Wednesday, May 18, 2011

Pain Scale, for Writers

A pain scale used by a writer can structurally be the same as one used as an aid of understanding between a patient and a doctor. The following is one I down loaded from, though there are probably more descriptive ones available, that are better for medical use. 
Pain Scale  designed by Andrea Mankoski, ©1995,  

0 - Pain free1 - Very minor annoyance - occasional minor twinges.
2 - Minor annoyance - occasional strong twinges.
3 - Annoying enough to be distracting.
4 - Can be ignored if you are really involved in your work, but still distracting.
5 - Can't be ignored for more than 30 minutes.
6 - Can't be ignored for any length of time, but you can still go to work and participate in social activities.
7 - Makes it difficult to concentrate, interferes with sleep You can still function with effort.
8 - Physical activity severely limited. You can read and converse with effort. Nausea and dizziness set in as factors of pain.
9 - Unable to speak. Crying out or moaning uncontrollably - near delirium.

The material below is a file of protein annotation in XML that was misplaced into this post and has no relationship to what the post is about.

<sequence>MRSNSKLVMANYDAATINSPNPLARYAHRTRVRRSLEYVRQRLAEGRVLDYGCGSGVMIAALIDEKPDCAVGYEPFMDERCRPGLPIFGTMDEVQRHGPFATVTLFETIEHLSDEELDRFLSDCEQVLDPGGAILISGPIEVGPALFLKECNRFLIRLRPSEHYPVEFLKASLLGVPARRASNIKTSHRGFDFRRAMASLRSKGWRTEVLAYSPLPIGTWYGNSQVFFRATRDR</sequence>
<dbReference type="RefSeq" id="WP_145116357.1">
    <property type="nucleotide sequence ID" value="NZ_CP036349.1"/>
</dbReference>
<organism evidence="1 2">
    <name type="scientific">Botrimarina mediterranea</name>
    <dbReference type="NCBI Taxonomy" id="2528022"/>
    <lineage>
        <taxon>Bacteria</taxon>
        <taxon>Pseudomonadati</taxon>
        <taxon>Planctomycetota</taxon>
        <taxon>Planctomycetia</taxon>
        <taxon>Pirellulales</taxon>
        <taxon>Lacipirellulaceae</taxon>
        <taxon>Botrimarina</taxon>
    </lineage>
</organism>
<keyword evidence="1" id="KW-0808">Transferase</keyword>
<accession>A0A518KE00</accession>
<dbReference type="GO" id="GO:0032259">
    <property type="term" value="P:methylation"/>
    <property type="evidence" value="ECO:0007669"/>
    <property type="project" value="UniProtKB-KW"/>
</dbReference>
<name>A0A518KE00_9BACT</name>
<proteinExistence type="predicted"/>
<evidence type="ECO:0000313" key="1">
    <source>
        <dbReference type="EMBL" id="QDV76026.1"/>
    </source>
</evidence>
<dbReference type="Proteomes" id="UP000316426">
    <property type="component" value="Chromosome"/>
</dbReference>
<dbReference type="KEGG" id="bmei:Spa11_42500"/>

10 - Unconscious. Pain makes you pass out

Then we writers fill in the categories with synonyms. For example

1 - Very minor annoyance - occasional minor twinges.

I went to my old thesaurus, 377: physical pain, and found: pang, smart, nip, pinch, tingle. Then I thought of: itch, tweak, gripe, discomfort, tightness, swelling, sting, bunchedness (eg of muscles before they cramp)

Next you could do metaphors and similes, though in my experience they are easier to think up during the actual writing, when you have the context in front of you.

I'm not going to do more than that here. I believe that a chart you do yourself will suit your own writing style. Secondly, doing one yourself you'll have a better memory of what is in it and that it exists  somewhere in your notes.

It's very worth while doing up a chart, as you'll probably use it quite a bit if you're having characters getting themselves into physical, and mental, troubles.

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